Bloomberg Says Stop-and-Frisk Opponents “No Better Than NRA”

Michael Bloomberg and stop and frisk

Bloomberg Says Stop-and-Frisk Opponents “No Better Than NRA”

The New York City mayor claims that both groups place their own agendas before the safety of citizens.

Published July 17, 2012

Mayor Michael Bloomberg seen with State Senator Malcolm Smith (right) and School Chancellor Dennis Walcott during visit to the Greater Allen A.M.E. Cathedral in Queens (Photo: Courtesy

Mayor Michael Bloomberg fired the latest salvo in New York City's controversial stop-and-frisk practices on Sunday, accusing one the main opponents of the program of putting “the right to privacy” before the safety of citizens and likening the New York Civil Liberties Union to the National Rifle Association.

“Let’s be clear. The NYCLU’s priority is not protecting our safety, it is protecting their ideology. And in that regard, they are no better than the NRA,” said Bloomberg, during a visit to a church in Queens last Sunday.

The NYPD stop-and-frisk practice, in which officers may legally search a person based on a reasonable belief that the person is armed and dangerous, has placed the department at odds with a growing number of residents and advocacy groups. 

The mayor continues to defend his stance that the policy "saves lives" and has wavered only in his accession that the stops should be conducted in a "respectful way." He has also recently referred to the city's gradual decrease in crime and dramatic increase in gun violence earlier this month as proof of the policy's neccessity. However, analysts have found that attributing both of these changes to the NYPD's stop-and-frisk policy has proven difficult when taking other institutional changes, such as increased police staffing and the easing of the crack epidemic, into consideration.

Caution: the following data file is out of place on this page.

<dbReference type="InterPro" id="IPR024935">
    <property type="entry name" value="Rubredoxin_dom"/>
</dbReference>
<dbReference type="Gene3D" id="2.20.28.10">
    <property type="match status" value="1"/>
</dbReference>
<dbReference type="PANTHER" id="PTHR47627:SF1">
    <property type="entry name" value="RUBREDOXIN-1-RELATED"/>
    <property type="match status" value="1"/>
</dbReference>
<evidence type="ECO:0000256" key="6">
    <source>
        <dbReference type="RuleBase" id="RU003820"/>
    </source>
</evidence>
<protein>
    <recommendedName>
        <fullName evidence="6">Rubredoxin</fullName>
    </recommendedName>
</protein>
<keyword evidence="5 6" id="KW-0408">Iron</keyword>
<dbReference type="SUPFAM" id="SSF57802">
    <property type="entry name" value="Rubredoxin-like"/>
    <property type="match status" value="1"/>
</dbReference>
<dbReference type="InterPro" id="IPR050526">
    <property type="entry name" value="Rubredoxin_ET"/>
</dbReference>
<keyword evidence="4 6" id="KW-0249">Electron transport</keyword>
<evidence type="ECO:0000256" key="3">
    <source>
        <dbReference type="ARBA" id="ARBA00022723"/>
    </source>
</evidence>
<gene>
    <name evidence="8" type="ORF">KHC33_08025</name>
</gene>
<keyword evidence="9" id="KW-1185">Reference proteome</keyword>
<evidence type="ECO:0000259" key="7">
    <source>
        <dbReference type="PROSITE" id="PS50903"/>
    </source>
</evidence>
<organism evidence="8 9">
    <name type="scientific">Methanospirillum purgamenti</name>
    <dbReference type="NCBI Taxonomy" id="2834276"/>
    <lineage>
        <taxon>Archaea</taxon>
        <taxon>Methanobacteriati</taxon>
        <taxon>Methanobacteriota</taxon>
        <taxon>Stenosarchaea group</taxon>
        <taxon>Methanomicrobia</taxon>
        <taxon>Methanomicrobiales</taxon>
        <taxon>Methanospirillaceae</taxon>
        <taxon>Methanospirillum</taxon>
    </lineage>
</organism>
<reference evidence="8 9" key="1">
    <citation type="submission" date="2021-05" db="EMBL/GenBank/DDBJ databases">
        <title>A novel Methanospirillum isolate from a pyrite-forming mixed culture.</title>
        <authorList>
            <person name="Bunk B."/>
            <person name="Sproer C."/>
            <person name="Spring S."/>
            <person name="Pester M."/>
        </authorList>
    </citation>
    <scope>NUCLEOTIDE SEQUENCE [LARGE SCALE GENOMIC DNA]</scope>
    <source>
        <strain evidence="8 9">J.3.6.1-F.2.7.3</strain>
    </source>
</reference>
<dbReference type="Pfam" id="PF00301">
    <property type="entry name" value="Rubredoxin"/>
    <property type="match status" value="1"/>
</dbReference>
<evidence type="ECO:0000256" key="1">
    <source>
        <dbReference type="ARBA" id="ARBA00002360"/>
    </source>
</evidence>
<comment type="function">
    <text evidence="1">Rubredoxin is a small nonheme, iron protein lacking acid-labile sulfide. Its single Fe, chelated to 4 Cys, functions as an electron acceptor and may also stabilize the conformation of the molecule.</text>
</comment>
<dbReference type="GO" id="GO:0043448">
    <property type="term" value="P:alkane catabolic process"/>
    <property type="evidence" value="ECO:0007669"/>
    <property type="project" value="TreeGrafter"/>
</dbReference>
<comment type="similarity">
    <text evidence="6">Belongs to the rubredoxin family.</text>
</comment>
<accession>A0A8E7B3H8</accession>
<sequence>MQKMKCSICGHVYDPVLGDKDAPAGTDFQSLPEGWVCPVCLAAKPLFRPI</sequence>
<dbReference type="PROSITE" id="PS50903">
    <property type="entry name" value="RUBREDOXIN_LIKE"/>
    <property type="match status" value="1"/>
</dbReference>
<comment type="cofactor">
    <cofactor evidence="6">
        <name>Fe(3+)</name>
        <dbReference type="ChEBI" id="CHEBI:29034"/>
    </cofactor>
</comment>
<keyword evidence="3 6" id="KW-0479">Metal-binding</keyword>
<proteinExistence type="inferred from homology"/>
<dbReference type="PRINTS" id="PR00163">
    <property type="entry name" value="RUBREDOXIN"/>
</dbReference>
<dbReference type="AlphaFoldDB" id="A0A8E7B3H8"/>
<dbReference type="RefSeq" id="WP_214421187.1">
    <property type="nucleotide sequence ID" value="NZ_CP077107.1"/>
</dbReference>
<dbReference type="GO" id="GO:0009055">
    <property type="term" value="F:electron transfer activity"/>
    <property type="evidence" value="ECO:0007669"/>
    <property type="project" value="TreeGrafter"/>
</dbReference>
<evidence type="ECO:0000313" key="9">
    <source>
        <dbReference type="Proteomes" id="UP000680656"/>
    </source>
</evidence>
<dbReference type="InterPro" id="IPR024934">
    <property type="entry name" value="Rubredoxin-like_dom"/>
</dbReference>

The mayor has targeted the NRA in hopes of addressing gun violence in the city, denouncing aspects of the nation's gun laws in a campaign last April.

“The right to bear arms and the right to privacy do not trump the right of citizens to walk down their own hallway without getting blown away,” said Bloomberg before the congregation in Queens. “Both groups, I think, are dangerously wrong on the Constitution.”

Under Bloomberg's tenure, the controversial practice has increased by about 600%. NYPD reports show that, in the first three months of this year, officers stopped 203,500 New Yorkers — 89% of whom were innocent — compared to the 97,296 stops made in 2002.

Of the stops made this year, 54% of those searched were Black, 33% were Latino, and 9% were white, statistics that have barely changed in the past nine years. Critics of stop-and-frisk have expressed concerns over racial profiling, privacy rights and illegal stops, pointing to the overwhelmingly disproportionate numbers of Blacks and Latinos stopped during that period. 

Aware of the racial disparity found in the stop-and-frisk reports, Bloomberg has nonetheless remained steady in his belief of the program's efficiency. “If we stopped people based on census numbers, we would stop many fewer criminals, recover many fewer weapons and allow many more violent crimes to take place,” Bloomberg said last month.  

The NYCLU has continuously denounced the city’s stop-and-frisk policy and currently has two lawsuits pending against aspects of the program.

“The mayor’s latest attempt to change the subject doesn’t change the unfortunate reality that the NYPD’s stop-and-frisk program is out of control, and it is not making us safer,” said NYCLU’s executive director Donna Lieberman. “It is undermining the rights and the dignity of so many New Yorkers.”

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Written by Patrice Peck


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